CALIFORNIA (WTXF) - The Student Body President of a California university is speaking out about racism after a racially-charged insult was hurled her way last week.
Rini Sampath is the Student Body President at the University of Southern California.
Buzzfeed reports that on the night of September 19, Sampath and her friends were walking home when a student yelled, “You Indian piece of [expletive]!” at her through a frat house window. He then proceeded to hurl his drink at Sampath and her friends.
The next day, Sampath posted her story to Facebook.
She wrote in part, “Last night, as I was walking back from my friend’s apartment, a student screamed out at me through the window of his fraternity house, “You Indian piece of [expletive]!” before hurling his drink at my friends and me.
“Once his fraternity brothers realized it was me, they began to apologize. This stung even more. Today, as I try to unpack these events, I couldn’t quite figure out why their after-the-fact apologies deepened the wound.
“But one of my friends explained it to me the best this morning: “Because now you know, the first thing they see you as is subhuman.” And that’s the first thing some students on our campus see when they look at anyone who looks like me.”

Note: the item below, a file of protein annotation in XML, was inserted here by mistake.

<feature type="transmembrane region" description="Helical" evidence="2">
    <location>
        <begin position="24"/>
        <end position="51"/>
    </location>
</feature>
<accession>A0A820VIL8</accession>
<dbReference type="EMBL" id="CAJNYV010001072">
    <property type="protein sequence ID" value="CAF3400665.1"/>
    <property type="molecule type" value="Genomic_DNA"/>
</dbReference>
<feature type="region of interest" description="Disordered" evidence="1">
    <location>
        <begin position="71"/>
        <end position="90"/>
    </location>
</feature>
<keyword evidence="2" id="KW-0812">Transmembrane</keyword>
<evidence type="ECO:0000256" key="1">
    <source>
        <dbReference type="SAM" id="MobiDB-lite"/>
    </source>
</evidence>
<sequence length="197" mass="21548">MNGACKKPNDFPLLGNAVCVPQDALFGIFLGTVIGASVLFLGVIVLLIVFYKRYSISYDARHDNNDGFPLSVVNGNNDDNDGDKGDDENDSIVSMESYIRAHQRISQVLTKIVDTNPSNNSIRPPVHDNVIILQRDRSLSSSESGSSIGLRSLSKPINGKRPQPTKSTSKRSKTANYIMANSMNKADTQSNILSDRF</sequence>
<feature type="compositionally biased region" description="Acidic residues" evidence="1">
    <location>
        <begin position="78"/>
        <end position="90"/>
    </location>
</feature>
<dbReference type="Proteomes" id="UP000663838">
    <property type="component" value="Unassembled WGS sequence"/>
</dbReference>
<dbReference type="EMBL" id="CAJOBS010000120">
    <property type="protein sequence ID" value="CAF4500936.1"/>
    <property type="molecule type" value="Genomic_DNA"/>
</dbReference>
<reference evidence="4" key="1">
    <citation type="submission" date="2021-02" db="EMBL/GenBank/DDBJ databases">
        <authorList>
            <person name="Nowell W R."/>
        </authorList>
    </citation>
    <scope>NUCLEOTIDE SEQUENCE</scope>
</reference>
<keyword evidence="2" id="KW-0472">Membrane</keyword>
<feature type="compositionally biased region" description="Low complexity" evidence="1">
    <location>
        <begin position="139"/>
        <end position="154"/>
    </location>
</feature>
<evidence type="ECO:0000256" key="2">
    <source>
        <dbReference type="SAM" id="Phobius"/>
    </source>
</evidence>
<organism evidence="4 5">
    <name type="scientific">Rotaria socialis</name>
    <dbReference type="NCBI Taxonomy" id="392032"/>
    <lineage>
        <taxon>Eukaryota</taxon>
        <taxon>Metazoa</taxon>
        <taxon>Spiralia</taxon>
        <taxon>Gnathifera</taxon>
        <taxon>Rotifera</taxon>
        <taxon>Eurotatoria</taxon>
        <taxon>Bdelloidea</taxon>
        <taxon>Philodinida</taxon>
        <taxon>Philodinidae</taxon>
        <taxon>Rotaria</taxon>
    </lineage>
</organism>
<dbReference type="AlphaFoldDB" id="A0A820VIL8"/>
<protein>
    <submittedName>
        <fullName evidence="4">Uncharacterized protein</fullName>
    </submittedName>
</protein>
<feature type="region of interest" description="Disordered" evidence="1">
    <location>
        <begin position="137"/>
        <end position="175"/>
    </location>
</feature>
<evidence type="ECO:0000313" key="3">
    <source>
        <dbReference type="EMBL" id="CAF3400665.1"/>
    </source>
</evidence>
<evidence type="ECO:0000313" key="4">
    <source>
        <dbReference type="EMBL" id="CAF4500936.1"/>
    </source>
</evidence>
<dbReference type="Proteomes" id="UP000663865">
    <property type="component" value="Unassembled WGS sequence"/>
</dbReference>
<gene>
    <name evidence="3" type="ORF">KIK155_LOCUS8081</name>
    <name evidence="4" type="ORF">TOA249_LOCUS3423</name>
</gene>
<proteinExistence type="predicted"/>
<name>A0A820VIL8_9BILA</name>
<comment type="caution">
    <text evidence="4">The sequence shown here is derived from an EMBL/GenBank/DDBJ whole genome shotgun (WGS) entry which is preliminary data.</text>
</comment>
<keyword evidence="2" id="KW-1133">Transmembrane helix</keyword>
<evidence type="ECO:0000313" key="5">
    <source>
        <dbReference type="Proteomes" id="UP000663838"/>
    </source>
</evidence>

She then explained why she was posting about the experience, saying that “this can’t continue.”
“Some people don’t believe racism like this can happen on our campus. Some people continue to doubt the need for safe spaces and the need for expanded cultural resource centers or the need for gender neutral bathrooms or the need for diversity in our curriculum or the need for diversity in our professors or the need for diversity in dialogue,” she wrote.
“And to those who continue to believe we’re just playing the “race” card, I ask you this — what’s there to win here? A sense of respect? A sense of humanity? A sense of love and compassion for others regardless of how they look like?”
After posting, Sampath received tons of comments from people lending their support.
And just three days after her experience, Sampath began a campus-wide discussion about hate crimes and how to eliminate them.
Sampath's original post has been shared more than 1,400 times and liked more than 9,900 times.